- Associated Press - Saturday, April 14, 2012

LONG BEACH, CALIF. (AP) - Will Power drove from ninth to first to win IndyCar’s last race, and Dario Franchitti said he used one of the best drives of his career to improve eight positions for a 10th-place finish.

Both drivers praised the April 1 race at Barber Motorsports Park one of the best in years for IndyCar, and they were certain fans were highly entertained with the product.

Then they found out very few ever saw the race.

IndyCar’s television ratings are down through the first two races of the season, at a time the series believes it has its best competition in years and intriguing storylines that could attract a wider audience. But the race at Barber drew just a .25 on cable channel NBC Sports Network, and the Nielsen ratings company estimated it was watched live in only 218,000 homes.

“It’s a pity because it’s such a good product, good racing, good teams, good drivers and it’s just not getting out there and that’s unfortunate,” Power said. “Barber was one of the best races in a long time, and no one got to see it.”

So what’s the fix?

NBC has to advertise more, it’s as simple as that, if they care about IndyCar,” Power said.

There was an overwhelming sense of frustration throughout the paddock this weekend at the Toyota Long Beach Grand Prix over the slumping television ratings. Although attendance was up at both events, the television ratings are dropping. The season opener at St. Petersburg drew a .9 on ABC, and many complained the network did a sub-par job in presenting an entertaining program.

It was the opposite with NBC Sports, which drew immediate high marks from fans about the network’s effort to showcase passing throughout the field.

“It’s so frustrating because the Barber race, there was stuff going on everywhere, and although I haven’t watched it, I know it was an excellent race,” Franchitti said. “So you wonder how do we get that word out? NBC Sports has to spend some big money and has to promote better, because when you’ve got racing that good, you need to let people know.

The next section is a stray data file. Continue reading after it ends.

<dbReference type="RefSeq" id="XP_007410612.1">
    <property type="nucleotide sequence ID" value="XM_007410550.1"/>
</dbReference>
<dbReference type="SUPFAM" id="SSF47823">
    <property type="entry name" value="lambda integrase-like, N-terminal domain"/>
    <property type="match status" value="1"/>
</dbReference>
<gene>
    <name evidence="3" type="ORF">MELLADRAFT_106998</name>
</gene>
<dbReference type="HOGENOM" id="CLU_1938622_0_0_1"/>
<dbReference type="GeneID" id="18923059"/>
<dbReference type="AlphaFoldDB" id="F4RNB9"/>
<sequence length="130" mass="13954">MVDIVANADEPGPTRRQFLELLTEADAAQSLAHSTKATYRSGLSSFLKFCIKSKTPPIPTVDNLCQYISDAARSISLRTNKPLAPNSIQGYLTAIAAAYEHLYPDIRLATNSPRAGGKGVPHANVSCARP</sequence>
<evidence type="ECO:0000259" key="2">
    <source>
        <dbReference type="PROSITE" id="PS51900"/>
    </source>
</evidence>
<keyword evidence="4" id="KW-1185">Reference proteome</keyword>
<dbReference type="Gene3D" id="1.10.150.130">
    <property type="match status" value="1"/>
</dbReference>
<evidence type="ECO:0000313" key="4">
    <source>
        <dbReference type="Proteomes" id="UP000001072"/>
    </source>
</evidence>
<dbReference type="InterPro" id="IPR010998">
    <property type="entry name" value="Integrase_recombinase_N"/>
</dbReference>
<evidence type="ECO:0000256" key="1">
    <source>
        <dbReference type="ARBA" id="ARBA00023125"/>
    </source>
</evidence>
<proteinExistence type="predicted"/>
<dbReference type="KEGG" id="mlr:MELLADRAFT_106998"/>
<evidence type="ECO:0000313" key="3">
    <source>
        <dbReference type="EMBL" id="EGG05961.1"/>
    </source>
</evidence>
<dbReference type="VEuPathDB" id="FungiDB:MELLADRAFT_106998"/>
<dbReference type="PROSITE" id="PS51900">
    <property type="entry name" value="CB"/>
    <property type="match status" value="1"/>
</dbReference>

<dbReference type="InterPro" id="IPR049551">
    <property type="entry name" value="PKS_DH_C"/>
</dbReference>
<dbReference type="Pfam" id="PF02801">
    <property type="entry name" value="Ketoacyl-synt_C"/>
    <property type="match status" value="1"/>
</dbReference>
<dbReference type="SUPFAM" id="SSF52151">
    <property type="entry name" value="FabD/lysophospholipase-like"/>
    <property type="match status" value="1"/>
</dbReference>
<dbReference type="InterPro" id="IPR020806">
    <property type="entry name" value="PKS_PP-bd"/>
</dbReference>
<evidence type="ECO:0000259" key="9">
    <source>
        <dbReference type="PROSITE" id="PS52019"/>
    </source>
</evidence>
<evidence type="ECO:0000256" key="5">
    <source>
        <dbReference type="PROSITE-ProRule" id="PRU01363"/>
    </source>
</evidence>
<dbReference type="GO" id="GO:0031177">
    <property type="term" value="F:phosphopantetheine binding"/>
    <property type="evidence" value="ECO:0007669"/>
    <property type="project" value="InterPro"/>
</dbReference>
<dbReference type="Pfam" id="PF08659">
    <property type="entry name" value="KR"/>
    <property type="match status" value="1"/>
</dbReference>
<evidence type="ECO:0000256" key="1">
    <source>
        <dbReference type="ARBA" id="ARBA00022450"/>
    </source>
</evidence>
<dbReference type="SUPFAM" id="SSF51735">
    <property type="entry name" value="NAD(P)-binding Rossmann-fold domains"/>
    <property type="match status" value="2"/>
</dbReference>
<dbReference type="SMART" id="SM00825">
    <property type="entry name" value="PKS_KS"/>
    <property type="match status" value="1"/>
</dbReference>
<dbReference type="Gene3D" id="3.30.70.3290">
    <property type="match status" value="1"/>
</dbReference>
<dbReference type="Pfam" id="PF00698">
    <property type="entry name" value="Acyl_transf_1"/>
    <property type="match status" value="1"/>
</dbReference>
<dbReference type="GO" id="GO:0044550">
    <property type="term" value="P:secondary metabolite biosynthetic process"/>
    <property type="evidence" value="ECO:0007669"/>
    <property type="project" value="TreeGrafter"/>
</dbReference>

“You need to get the message out there because the product out there is good.”

IndyCar’s television package is split between two networks, with NBC Sports carrying 10 races on cable and ABC gets six races, including the Indianapolis 500.

The long-term future of the series is with NBC Sports, which is in the third year of a 10-year contract IndyCar signed with Versus before the 2009 season. That’s got many in the industry adamant that the network has been entrusted to help promote the series and carries a heavier responsibility than ABC.

IndyCar CEO Randy Bernard noted the first two races of the season had tough television competition, with St. Pete going up against a Tiger Woods victory and the NCAA tournament, while Barber went head-to-head with a NASCAR race at Martinsville.

“I’m not making excuses, but our ratings are unacceptable and we can’t live with the ratings we are currently getting,” Bernard said. “We must move the dial. This is a major sport, and there are hundreds of millions of dollars being spent and it needs to have good ratings.

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